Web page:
Aircraft delays

The Bell
  • Russia’s aviation industry is among the hardest hit by Western sanctions imposed over Moscow’s invasion of Ukraine. Airlines lost access to leased Airbus and Boeing aircraft and could no longer easily buy parts to service their fleets. A multi-billion-dollar state program to produce home-made planes was meant to solve the problem, with the first slated for delivery later this year. Instead, the mobilization of the economy to support the war has eaten up production capacity and Russia has not been able to source key parts, meaning delivery dates have been pushed back several years already. It’s far from clear whether the promised Russian-made civilian planes will be put into the sky even within the new timeframe.
  • Russia’s fleet of Western jets was supposed to be replaced with four aircraft currently under development — the Sukhoi Superjet 100 (SJ-100), the Irkut MC-21, the Tupolev Tu-214, and the Ilyushin Il-114. They were set to start entering service in 2024, but the planned launch dates have now been pushed back to 2025-2026. The industry currently plans to deliver almost 600 of the planes by the end of the decade (142 SJ-100s, 270 МС-21s, 70 Il-114s and 115 Тu-214s) 
  • The flagship plane in this massive import substitution project is the mid-range MC-21, which was first due to enter mass production back in 2017 (the date was repeatedly delayed, even before Russia invaded Ukraine and was hit with a barrage of sanctions). So far off track is the development that Rostec, the state corporation responsible for high-tech manufacturing, had admitted that it still doesn't even know what the new version of the plane will look like. “The final appearance of this completely import-substituted aircraft will be formed in the second half of this year,” it said.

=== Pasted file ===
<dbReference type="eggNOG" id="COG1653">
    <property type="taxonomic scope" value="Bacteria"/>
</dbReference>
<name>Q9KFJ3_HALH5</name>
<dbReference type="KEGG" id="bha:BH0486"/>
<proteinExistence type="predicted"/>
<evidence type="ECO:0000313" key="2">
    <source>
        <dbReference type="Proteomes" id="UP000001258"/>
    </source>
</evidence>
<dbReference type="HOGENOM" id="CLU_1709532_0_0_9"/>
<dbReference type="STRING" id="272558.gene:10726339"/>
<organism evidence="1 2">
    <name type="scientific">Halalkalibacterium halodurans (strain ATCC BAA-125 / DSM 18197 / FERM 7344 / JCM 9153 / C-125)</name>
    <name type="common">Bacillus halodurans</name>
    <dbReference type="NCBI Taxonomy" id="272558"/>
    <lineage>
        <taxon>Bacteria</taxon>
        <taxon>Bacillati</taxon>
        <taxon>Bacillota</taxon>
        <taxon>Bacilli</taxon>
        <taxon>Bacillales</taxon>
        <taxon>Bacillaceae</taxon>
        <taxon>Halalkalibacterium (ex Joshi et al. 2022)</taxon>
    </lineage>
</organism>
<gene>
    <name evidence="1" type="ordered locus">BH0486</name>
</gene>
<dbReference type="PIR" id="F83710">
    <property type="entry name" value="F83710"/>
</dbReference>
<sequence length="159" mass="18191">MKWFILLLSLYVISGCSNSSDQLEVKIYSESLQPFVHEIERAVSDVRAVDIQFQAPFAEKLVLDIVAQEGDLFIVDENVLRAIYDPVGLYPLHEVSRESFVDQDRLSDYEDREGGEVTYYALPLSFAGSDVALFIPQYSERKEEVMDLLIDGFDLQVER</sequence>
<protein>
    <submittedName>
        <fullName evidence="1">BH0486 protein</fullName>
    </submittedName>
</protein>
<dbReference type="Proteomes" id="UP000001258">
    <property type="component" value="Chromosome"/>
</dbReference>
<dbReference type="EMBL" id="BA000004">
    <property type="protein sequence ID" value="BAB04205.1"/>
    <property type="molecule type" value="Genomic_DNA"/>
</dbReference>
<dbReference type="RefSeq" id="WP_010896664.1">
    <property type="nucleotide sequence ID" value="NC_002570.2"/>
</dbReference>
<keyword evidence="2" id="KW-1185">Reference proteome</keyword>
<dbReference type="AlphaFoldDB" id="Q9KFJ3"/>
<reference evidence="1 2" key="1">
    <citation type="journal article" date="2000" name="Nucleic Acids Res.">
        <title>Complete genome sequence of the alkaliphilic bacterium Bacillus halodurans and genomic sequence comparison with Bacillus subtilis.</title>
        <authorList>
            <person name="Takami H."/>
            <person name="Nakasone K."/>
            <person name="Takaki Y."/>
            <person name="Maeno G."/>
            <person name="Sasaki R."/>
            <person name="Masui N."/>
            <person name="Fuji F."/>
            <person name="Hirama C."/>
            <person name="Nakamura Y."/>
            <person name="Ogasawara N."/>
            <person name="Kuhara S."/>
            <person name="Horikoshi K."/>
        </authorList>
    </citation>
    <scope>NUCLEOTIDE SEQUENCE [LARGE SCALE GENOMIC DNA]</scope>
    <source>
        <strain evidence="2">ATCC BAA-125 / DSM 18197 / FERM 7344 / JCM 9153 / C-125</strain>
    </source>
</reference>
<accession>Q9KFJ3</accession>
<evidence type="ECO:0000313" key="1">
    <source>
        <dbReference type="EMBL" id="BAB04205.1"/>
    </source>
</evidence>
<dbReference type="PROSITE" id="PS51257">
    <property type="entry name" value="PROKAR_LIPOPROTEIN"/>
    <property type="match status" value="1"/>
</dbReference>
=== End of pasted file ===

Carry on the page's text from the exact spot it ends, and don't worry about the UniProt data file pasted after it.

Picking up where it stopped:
• That isn’t the only problem with the МС-21. According to sources quoted by several Russian media outlets (1, 2), the specifications of the plane do not meet the original plan either. Its range has been cut from 5,000km to 3,500km, and passenger capacity will be almost halved — 115 rather than 211. The current МС-21 has a maximum altitude of just 7,000 meters — comparable Western aircraft (such as the Airbus A320 and Boeing-737) can reach 12,000 meters.
  • Experts do not believe that Russian airlines will suffer greatly from the delays. Since 2022, the size of the Russian fleet is down 10%, but passenger traffic dropped 18%. At the same time, sanctions mean that Russian airlines have lost many of their international routes, and domestic passenger traffic is close to its limit.

Why the world should care

Although the Russian authorities love to hail the success of their import substitution programs, it cannot come close to replacing everything that has been lost through sanctions. The latest round of delays to the country’s flagship airline replacement plans highlights how difficult it is for Russian industry to both adapt to sanctions and ramp up output at a time when production facilities are firmly geared towards serving the military.


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